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Home :: Archive :: 1994 :: June ::
Re: Cordelia; Comedy
Shakespeare Electronic Conference, Vol. 5, No. 0481.  Wednesday, 1 June 1994.
 
(1)     From:   W. L. Godshalk <GODSHAWL@UCBEH
        Date:   Tuesday, 31 May 1994 22:05:27 -0500 (EST)
        Subj:   Cordelia or Terence: human or emblem?
 
(2)     From:   Rex Bunn <
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        Date:   Wednesday, 1 Jun 1994 14:21:15 +1000
        Subj:   Re: Cordelia
 
(3)     From:   Lonnie J Durham <
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        Date:   Wednesday, 01 Jun 1994 03:15:20 -0500 (CDT)
        Subj:   Comedy and Cordelia
 
(4)     From:   Steve Urkowitz <SURCC@CUNYVM>
        Date:   Wednesday, 01 Jun 94 07:21:59 EDT
        Subj:   Re: SHK 5.0477  Re: Cordelia
 
(5)     From:   Kurt Daw <
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        Date:   Wednesday, 1 Jun 94 08:23:10 EDT
        Subj:   Playing Cordelia
 
 
(1)----------------------------------------------------------------------------
From:           W. L. Godshalk <GODSHAWL@UCBEH
Date:           Tuesday, 31 May 1994 22:05:27 -0500 (EST)
Subject:        Cordelia or Terence: human or emblem?
 
For Pamela Bunn:
 
Terence Hawkes writes as if he is an Old Testament prophet, and as if his
vision is the only vision. Of course, KING LEAR may be read thematically or
emblematically. But if Cordelia should be read as an emblem, this emblem dies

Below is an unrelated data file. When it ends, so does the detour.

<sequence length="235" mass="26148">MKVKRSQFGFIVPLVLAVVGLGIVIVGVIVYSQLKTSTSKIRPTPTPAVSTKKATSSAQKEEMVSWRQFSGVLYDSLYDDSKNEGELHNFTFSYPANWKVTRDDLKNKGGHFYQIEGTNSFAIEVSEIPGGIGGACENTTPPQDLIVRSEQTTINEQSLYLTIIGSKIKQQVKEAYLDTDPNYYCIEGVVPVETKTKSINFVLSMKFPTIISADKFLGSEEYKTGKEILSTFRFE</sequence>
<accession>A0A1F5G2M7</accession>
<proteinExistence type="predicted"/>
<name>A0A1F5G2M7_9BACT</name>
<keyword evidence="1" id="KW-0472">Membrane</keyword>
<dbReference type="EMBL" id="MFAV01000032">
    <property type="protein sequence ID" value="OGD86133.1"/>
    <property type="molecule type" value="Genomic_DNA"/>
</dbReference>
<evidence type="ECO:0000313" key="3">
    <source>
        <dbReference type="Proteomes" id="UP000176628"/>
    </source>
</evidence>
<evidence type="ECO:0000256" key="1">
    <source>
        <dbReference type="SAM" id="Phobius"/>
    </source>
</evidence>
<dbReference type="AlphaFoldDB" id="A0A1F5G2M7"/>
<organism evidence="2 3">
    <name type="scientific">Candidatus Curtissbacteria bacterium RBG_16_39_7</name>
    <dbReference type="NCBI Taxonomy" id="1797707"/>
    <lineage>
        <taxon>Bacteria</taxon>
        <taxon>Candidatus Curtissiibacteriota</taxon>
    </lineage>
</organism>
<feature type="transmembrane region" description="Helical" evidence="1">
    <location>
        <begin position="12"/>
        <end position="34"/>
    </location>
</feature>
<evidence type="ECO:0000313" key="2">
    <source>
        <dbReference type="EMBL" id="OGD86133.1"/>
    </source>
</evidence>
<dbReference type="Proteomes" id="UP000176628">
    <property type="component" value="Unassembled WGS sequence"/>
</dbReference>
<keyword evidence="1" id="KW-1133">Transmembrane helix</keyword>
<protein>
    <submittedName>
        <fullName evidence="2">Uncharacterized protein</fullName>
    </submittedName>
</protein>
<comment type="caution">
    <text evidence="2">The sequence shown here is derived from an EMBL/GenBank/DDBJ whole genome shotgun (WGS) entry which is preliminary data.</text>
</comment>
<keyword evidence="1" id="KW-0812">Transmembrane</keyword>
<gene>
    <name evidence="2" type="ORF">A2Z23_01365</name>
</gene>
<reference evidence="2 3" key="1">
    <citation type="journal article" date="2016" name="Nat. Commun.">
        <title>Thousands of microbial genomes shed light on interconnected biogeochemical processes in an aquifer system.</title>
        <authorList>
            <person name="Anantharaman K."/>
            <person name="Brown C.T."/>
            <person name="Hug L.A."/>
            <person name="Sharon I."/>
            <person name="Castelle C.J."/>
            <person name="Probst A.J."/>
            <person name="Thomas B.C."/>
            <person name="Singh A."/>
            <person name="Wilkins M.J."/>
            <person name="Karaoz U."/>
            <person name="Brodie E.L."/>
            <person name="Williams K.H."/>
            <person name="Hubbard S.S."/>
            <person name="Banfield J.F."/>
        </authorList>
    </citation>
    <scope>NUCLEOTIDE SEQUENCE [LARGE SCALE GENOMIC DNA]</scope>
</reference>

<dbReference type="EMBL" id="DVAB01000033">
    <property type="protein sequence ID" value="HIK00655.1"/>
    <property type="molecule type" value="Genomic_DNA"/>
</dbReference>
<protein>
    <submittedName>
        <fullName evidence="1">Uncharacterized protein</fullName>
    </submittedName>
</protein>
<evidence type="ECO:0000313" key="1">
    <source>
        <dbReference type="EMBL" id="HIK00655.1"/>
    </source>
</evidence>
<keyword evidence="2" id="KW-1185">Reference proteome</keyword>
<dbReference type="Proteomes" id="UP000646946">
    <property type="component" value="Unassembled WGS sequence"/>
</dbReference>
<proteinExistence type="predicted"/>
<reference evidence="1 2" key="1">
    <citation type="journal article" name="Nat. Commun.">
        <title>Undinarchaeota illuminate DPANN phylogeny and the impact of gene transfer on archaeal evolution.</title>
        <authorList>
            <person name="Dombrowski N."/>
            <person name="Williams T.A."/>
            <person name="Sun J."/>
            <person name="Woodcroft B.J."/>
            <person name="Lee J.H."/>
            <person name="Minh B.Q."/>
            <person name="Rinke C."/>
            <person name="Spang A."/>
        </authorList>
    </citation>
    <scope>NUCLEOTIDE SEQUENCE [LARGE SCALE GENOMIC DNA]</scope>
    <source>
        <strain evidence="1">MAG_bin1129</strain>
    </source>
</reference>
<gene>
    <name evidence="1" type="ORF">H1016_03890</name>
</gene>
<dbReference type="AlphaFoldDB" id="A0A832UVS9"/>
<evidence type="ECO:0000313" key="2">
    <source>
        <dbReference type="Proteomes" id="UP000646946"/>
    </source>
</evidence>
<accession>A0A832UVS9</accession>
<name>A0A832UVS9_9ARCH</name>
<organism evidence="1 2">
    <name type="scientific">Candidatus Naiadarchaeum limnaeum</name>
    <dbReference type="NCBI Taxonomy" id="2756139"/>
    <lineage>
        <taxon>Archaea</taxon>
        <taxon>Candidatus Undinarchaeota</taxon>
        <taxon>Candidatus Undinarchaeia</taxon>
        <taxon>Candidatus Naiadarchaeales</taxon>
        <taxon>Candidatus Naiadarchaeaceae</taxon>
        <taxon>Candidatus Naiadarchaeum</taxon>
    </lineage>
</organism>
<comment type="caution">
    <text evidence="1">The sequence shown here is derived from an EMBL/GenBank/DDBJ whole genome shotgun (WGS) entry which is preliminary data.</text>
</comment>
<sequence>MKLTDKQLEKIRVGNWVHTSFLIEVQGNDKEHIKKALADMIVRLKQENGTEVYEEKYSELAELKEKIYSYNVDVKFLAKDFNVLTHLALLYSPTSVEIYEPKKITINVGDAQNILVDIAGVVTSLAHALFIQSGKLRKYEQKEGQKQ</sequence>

in the last scene of the play. And when Lear enters with her in his arms, we
have a reversal of the conventional pieta. Surely this is emblematic. Let's ask
Terence what this emblem meant to a Renaissance audience.
 
But there are other ways to read plays. (I've got words that jinge jangle
jingle.) You may, if you wish, take a dramatic character to present a real
human woman, with real human emotions and problems. Unfortunately, Renaissance
playgoers did NOT tell us exactly how they interpreted drama, but the few
descriptions that we have do not seem to be emblematic or thematic. Characters
are described as if they are real people. Am I wrong?
 
As Terence Hawkes implies, Knights is a very good reader of Shakespeare, but he
is not the only good reader. Now that I think of it, wasn't Knights a bit of a
Marxist?
 
Yours, Bill Godshalk
 
(2)----------------------------------------------------------------------------
From:           Rex Bunn <
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Date:           Wednesday, 1 Jun 1994 14:21:15 +1000
Subject:        Re: Cordelia
 
For Terence Hawkes
 
Your students must adore you if you put them down so callously and
unnecessarily as you did my namesake, Pamela Bunn. Did you not notice
that her paper is for a Performing Shakespeare class? Pamela knows,
and I know, and you ought to know, that when an actor steps onstage in
the character of Cordelia, there is a real, live flesh and blood human being
called Cordelia whether armchair literary pontificators like it or not.
Pamelas question is a legitimate one for anyone involved in actual theatre,
where the luxury of believing in the fallacy of *neutral
performance* does not exist.